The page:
A celebrated and prolific video artist for the past 20 years, Janet Biggs brings her latest works—a four-channel video installation and a dual-channel video—to the immersive exhibition “Within Touching Distance,” which deals with memories in relation to identity. The video installation Can’t Find My Way Home juxtaposes footage of Ms. Biggs exploring the massive crystal caves of a salt mine in Germany with analysis by a neurologist and an elderly man looking at crystals at a gemstone show to draw parallels between the forms of the underground crystals and proteins active in brains with dementia, from which her grandfather—a gem collector—suffered. In the video presentation Written in Wax the artist submits herself to electric shocks.
Cristin Tierney Gallery, 540 West 28 Street, New York, 6-8 p.m.

Michael Anderson, Blue Abstract, 2009. (Photo: Courtesy the artist and Berry Campbell)

Michael Anderson, Blue Abstract, 2009. (Photo: Courtesy the artist and Berry Campbell)

Opening: “Noah Becker Presents Something” at Berry Campbell
Noah Becker—artist, curator and founder of Whitehot Magazine of Contemporary Art (full disclosure, I also write for the publication)—takes on the role as the first guest curator at Berry Campbell with a show of 20 international artists exploring enigmatic narratives in their paintings, sculptures and works on paper. Michael Anderson contributes the massive 2009 collage Blue Abstract, which is assembled from street posters gleaned from New York, Los Angeles, Rome and Mexico City. Marc Dennis presents a witty, realistic painting of a young woman looking at Gustave Courbet’s controversial canvas Origin of the World from the vantage point of the woman’s long hair obscuring Mr. Courbet’s subject’s genitals and pubic hair. Meanwhile, Nir Hod’s painting of the word “Fame” on an oxidized chrome canvas looks tarnished, as if to express that celebrity just might be a passing thing.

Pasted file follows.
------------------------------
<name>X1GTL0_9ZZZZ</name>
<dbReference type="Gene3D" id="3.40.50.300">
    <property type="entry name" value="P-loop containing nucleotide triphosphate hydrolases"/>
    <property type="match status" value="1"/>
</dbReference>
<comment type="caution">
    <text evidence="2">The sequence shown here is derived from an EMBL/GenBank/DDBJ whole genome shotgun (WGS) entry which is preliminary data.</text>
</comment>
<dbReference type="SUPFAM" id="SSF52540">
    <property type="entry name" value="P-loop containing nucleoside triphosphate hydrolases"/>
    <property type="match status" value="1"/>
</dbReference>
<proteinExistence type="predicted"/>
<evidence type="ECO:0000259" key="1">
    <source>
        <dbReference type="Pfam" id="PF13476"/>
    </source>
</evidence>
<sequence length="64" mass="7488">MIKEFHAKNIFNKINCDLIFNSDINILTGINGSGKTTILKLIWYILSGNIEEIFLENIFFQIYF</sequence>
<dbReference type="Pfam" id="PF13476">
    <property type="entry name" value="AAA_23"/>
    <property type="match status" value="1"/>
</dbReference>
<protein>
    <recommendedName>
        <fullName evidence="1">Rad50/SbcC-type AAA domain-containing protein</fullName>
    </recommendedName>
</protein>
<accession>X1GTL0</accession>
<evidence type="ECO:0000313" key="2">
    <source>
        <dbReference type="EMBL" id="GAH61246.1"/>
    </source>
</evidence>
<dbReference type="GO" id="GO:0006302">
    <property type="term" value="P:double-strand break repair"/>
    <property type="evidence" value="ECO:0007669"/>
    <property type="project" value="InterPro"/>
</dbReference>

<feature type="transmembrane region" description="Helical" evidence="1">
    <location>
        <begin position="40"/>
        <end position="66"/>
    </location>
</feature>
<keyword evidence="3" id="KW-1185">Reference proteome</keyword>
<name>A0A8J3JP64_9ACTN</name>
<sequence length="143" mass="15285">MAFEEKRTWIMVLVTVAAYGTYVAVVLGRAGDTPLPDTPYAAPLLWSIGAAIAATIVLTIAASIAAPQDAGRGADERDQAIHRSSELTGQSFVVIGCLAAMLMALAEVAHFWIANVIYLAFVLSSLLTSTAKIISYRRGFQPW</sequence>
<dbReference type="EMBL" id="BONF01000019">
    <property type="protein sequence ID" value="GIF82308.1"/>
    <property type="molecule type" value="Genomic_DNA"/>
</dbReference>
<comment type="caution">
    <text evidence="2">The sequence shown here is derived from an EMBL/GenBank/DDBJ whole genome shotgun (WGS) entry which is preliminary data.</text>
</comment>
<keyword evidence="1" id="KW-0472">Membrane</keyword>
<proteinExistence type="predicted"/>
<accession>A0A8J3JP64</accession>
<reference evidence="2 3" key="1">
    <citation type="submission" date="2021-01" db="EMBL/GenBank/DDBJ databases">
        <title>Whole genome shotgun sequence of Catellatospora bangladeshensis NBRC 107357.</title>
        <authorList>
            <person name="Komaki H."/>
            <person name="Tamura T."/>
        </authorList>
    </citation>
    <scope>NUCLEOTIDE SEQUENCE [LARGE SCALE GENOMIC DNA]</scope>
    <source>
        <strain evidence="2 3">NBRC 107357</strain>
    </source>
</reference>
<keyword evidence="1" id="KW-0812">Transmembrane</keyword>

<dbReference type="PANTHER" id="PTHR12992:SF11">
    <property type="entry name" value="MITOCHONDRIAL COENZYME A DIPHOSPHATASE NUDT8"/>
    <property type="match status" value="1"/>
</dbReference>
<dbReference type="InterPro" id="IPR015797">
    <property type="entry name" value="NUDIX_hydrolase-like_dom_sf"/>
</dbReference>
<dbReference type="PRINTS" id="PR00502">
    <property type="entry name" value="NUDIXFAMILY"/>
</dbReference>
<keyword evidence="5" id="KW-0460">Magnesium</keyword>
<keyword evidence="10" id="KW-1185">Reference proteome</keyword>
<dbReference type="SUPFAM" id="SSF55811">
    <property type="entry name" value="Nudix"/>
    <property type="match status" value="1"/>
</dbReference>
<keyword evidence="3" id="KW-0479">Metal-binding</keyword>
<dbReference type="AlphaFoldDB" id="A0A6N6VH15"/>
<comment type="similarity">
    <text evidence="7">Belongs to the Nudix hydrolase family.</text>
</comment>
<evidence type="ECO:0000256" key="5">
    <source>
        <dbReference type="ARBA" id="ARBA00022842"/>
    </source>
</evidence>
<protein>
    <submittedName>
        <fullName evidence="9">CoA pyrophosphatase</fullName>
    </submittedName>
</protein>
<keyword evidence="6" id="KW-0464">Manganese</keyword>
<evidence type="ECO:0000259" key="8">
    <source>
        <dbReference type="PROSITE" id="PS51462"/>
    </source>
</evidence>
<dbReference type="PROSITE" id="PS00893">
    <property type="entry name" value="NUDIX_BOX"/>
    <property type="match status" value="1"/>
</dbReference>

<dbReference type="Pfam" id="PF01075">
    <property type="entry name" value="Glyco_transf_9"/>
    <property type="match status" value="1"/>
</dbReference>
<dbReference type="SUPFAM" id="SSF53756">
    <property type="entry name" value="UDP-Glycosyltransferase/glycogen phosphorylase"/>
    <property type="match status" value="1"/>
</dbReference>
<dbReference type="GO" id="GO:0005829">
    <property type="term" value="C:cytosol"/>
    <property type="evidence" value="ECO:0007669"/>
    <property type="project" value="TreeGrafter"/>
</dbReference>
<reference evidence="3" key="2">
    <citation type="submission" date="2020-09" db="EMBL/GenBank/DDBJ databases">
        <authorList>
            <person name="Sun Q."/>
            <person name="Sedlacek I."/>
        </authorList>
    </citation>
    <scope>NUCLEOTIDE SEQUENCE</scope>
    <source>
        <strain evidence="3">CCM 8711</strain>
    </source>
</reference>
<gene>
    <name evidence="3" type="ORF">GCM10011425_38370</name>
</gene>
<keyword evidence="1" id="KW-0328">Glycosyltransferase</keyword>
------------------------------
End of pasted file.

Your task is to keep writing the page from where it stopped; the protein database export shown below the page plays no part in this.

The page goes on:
Berry Campbell, 530 West 24 Street, New York, 6-8 p.m.

Jonathan Lasker, The Plus Sign at Golgotha, 2014. (Image: Courtesy Cheim & Read)

Jonathan Lasker, The Plus Sign at Golgotha, 2014. (Image: Courtesy Cheim & Read)

Opening: “Jonathan Lasker” at Cheim & Read
An American abstract painter who has had more than 80 international solo shows since 1981, Jonathan Lasker is widely known for his formalist paintings and drawings that are both planned and improvised. Beginning with black and white drawings of biomorphic shapes and gestural marks on gridded, solid or patterned grounds, the artist makes color studies that become maquettes for his large-scale canvases. The layering of imagery creates a push-pull effect, where the shapes on the canvas seem to exist on different planes. Thickly painted forms interact with squiggly lines and flat surfaces to create a type of abstraction that knowingly flirts with Pop art.